Investigating nano-structured domains within ionic liquids: the effect of cation change on thermal equilibrium and relaxation of spiropyran and spirooxazine.
Coleman, Simon and Byrne, Robert and Minkovska, Stela (2009) Investigating nano-structured domains within ionic liquids: the effect of cation change on thermal equilibrium and relaxation of spiropyran and spirooxazine. In: Congress on Ionic Liquids (COIL-3), 31 May - 4 Jun 2009, Cairns, Australia.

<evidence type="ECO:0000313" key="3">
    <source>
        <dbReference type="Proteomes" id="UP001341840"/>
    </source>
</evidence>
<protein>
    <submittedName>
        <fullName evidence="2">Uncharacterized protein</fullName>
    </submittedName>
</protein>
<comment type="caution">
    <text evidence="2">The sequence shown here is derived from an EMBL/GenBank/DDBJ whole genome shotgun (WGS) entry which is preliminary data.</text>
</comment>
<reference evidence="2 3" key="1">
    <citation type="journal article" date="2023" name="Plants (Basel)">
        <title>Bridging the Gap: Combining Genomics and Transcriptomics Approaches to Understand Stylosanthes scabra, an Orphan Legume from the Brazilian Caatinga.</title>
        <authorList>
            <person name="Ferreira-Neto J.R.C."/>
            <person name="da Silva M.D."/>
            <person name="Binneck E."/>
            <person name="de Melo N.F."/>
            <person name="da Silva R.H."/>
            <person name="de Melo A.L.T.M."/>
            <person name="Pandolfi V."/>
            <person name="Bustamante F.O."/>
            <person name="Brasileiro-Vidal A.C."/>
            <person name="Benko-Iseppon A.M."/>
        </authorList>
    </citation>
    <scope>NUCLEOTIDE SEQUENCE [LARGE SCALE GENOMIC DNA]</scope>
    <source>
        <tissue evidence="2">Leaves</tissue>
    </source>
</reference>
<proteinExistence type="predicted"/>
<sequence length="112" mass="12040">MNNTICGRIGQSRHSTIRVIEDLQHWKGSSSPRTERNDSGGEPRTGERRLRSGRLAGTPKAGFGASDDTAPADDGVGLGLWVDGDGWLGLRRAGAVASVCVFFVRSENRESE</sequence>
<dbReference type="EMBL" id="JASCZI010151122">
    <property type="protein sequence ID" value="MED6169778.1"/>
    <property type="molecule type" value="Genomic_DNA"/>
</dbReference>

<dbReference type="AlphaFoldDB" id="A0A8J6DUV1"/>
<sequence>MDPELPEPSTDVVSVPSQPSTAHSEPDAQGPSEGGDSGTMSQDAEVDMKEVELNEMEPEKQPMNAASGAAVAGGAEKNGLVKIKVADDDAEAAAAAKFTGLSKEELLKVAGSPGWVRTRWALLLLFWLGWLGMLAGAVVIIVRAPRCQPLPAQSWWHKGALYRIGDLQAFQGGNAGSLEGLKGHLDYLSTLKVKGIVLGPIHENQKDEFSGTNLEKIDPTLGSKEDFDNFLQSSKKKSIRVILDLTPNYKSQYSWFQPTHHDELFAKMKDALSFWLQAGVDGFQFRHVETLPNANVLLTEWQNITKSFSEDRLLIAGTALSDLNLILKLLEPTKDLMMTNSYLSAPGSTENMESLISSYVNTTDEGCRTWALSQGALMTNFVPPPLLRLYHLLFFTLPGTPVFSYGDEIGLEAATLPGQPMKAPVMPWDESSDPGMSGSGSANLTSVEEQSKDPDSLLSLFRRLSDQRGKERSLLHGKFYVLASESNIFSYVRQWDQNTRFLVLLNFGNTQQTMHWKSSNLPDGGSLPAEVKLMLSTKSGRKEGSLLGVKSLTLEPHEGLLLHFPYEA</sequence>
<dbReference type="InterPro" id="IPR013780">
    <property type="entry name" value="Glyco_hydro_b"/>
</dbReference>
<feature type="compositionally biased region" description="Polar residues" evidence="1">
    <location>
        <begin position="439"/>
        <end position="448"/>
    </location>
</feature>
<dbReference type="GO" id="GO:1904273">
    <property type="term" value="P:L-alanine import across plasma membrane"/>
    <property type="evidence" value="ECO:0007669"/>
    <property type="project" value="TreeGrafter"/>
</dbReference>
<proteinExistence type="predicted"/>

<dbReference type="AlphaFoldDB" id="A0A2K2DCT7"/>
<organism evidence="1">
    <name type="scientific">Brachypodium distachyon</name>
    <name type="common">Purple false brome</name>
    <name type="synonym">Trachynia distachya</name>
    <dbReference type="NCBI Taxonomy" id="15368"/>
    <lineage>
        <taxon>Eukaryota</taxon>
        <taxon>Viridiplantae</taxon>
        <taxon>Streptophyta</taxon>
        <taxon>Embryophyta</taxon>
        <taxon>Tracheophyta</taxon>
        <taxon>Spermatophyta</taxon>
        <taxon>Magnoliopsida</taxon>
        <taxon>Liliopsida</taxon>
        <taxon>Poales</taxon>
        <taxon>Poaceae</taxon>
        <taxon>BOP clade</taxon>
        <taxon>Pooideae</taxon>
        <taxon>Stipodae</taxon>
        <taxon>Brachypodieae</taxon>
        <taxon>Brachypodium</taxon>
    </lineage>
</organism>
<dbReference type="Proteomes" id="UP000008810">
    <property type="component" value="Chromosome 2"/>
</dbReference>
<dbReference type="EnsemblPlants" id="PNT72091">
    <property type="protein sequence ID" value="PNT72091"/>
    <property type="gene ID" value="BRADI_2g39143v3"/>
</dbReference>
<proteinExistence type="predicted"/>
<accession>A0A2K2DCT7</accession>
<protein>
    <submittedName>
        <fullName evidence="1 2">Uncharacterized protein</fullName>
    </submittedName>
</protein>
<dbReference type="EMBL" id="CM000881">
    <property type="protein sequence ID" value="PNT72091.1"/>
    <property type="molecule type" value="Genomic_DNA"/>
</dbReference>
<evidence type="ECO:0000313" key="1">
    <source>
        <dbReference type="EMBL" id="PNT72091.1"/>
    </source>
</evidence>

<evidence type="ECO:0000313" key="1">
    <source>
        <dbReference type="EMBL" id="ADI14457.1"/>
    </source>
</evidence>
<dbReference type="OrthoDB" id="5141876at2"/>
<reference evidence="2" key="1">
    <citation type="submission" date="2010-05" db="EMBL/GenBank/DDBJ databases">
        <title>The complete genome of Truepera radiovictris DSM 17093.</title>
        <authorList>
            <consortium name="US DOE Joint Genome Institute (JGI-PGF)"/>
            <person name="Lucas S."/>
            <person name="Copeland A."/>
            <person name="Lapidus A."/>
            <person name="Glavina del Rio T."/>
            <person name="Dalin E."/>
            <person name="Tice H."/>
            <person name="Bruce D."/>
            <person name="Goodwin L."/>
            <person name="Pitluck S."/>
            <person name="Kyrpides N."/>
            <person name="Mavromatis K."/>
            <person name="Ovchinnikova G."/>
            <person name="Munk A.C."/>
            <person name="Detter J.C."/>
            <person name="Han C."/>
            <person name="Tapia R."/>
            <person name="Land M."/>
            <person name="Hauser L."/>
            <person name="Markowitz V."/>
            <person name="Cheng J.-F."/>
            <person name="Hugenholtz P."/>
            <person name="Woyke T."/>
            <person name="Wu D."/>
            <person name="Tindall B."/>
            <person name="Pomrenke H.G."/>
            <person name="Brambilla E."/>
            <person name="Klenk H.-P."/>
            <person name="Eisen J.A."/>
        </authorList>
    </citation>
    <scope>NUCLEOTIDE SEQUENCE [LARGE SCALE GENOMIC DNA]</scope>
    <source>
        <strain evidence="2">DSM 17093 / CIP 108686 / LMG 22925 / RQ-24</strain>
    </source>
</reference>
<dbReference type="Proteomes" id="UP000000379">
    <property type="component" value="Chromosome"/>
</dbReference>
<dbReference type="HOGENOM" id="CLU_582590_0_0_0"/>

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The established belief that ionic liquids (ILs) behave as homogenous solvents such as that observed in molecular solvents has been challenged.1, 2 Previous use of solvatochromic probe dyes has allowed for the traditional parameter of ‘polarity’ to be determined.3 These values were compared to the kinetics of the photochromic spirocyclic compounds spirooxazine (SO) and spiropyran (SP). The nature of SO substituents limit the ability of hydrogen bond formation and so relies primarily on electrostatic interactions with the solvent system. Such an increase in solute freedom would be expected to increase the ability of the molecules to dissociate and migrate within the solvent system. A polarity-kinetic relationship for spirocyclic compounds has been established in molecular solvents with increasing polarity exhibiting decreased rates of thermal relaxation from the coloured merocyanine (MC) form to the spiro (SO/SP) form.4 However, thermal relaxation of SO in ionic liquids fails to present a correlation between polarity and kinetics. Kinetic studies were further enhanced by analysis of the relaxation process using thermodynamic parameters of activation. Previous studies have (primarily molecular modelling) proposed that ionic liquids possess a structured in-homogenous structure containing distinct areas of polar and non-polar regions.5 The probe dyes used to examine parameters such as hydrogen bonding (Kamlet-Taft) and polarity (ET30) may only examine a particular region in the solvent. This means that the probe molecules may solvate in one region while compounds such as SO may interact in another region completely and therefore not allow for correlation of polarity to thermal relaxation rates observed. The closed form is a neutral compound exhibiting non-polar characteristics. MC, due to its zwitterionic nature, is in contrast highly polar. We believe that the size and ratio of polar to non-polar regions may be a critical factor in the process of SO thermal relaxation. Increasing non-polar regions may encourage the SO form by shifting equilibrium and encouraging migration and facilitate enhanced closure of MC within the solvent system. Thermal relaxation of SO may therefore allow for confirmation of the theory of IL structuring. Due to the large range of ILs possible, a correlation in structural effects and a quantifiable change may aid in a more detailed understanding of ILs and facilitate customisability of the liquids to meet specific polarity/solvation requirements.
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